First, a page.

My Beloved Fans,
I am truly overwhelmed that you have created this website for me, and given me this whole page to have a heart-to-heart chat with you.
Hmmm…. How does one start? You know, it’s only been after my earthly death that I came to realize how many lives I had touched. Notice the word “earthly”, for I am living in the place of my Lord, so please, do not mourn for me. Instead, it would make me very happy if you could find complete Joie de Vivre, being considerate to your neighbors, loving to your parents and siblings, and doting to your children; in short, celebrating Life and savoring each surprise it gives you along the way, until we meet again…
Now I will tell the story of Ngoc Lan… This is not so much an autobiography as it is recollections, a walk down Memory Lane, if you will…
I was born on December 28. 1956 in Nha Trang, Khanh Hoa Province, Viet Nam. My parents named me Thanh Lan, and Maria was my patron saint’s name, two names they had lovingly picked out months before my birth. From what I know, it was a joyous time for the family, a most memorable Christmas for my parents. Being devout Catholics, my parents believed in “Troi Sanh Voi Troi Sanh Co”, and eventually the Le family was blessed with 11 children, and I was their fourth child! I’ll bet you couldn’t find a household more noisy on the block (or maybe even in the city), yet it was a household never lacking in love. It was this loving environment that I grew up in. As you may have guessed, I lived a pretty sheltered life. My father, Le Duc Mau, served in the Infantry of the Vietnamese army, Communications Division. My mother was a stay-at-home mom, busy with her growing brood. Yet she was always smiling, forever loving, and patient to a fault to all her kids. You know what people always say about the miseries of the forgotten middle child, not so in my case: my mother always made me feel special. My childhood was perfect bliss! I wish more kids today could grow up in such loving families. As a child I was convinced that the expression “the family that prays together stays together” described us. We never missed a day of church, and we were always devoted to one another. As kids, just as when we were grown up, we pursued different interests, but we were always cheering one another on. I can almost re-live those happy moments, going to my music teacher’s house for voice lessons, or playing pranks on my brothers and sisters. You didn’t know about that side of me, did you? Did you think I was born with sad eyes and a sad face? Sure, I had my “bad” moments, and then my mom would say, “well little missy, did you just come back from a funeral?” but, you know, over all, I was just a normal kid, a normal adolescent, and later on, a normal young woman.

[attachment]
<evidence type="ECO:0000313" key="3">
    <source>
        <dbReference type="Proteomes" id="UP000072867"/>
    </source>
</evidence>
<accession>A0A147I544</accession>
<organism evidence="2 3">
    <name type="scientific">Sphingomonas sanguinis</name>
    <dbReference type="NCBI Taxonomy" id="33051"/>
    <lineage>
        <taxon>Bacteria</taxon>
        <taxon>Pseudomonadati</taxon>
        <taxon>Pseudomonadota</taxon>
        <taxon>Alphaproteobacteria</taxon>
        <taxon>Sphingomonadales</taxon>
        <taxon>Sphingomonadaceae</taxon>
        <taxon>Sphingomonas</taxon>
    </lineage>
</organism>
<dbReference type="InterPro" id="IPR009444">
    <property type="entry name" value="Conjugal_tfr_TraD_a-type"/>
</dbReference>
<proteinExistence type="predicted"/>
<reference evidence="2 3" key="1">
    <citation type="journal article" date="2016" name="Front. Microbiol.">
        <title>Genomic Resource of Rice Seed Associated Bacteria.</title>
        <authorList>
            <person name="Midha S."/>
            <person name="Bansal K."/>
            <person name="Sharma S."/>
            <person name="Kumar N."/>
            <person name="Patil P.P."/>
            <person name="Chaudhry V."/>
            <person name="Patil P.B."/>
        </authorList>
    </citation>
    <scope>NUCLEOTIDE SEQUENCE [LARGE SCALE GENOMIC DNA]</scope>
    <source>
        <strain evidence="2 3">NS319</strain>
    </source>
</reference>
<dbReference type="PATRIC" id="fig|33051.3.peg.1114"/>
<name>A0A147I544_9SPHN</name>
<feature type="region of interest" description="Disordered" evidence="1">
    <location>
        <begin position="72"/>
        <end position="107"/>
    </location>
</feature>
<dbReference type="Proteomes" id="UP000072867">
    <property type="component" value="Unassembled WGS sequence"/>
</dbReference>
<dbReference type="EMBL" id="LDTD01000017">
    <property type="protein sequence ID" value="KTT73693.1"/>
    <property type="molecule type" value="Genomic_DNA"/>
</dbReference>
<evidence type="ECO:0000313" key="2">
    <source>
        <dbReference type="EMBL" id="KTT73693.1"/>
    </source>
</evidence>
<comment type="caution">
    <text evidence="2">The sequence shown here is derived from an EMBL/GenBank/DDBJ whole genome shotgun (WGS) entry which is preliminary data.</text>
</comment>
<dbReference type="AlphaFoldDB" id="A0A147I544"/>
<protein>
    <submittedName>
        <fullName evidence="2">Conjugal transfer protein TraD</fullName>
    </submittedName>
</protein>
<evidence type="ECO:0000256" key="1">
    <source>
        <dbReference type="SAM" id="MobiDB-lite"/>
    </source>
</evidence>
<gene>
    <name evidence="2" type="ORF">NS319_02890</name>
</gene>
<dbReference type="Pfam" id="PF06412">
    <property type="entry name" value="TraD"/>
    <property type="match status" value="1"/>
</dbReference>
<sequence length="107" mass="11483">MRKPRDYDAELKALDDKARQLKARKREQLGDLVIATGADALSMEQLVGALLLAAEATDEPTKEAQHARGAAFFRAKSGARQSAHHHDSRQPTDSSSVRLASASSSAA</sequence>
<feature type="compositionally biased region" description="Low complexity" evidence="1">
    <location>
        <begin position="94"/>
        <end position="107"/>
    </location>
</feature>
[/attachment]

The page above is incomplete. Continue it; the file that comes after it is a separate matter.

Normal, healthy, happy… those were adjectives that best described me. I sure liked a good laugh, and I think I had a decent sense of humor. One time when I was interviewed during a show, a rather difficult question was asked, “what would you say to your boyfriend or husband if he didn’t allow you to sing professionally anymore?” I replied that I would resort to “begging”. The interviewer then asked me “how?”, do you know what I said? Without hesitation, I said, there are many ways a woman can “beg” to get what she wants, but this (the stage) wasn’t an appropriate place for me to explain “how” I would beg. That sure brought down the house! “Lem Linh” was a character trait of mine for as long as I can remember, well, at least until my life became. …. difficult.
You probably all know by now about my beginning in the music industry. I had a fan base that started from those early days singing at Ritz Nightclub, since 1983. The song that brought me closest to you, in my opinion, was Mua Tren Bien Vang, although the two videotapes, very time-consuming, not to mention exhausting, to produce, also provided breakthrough for me professionally. Yet even after I became famous, I was always overcome with emotions when one of you showed even the slightest bit of appreciation over my performances. I was continually trying to improve so as to be deserving of your acceptance. Even after I became very ill and almost incapacitated, performing in a new (third) video was always on my mind. I wanted to give back to all my listeners who continued to write to wish me well. By the way, an apology is owed to all of you who wrote and sent flowers and best wishes to me the entire time I was ill: please forgive me for not replying to all of you, though you were all in my thoughts.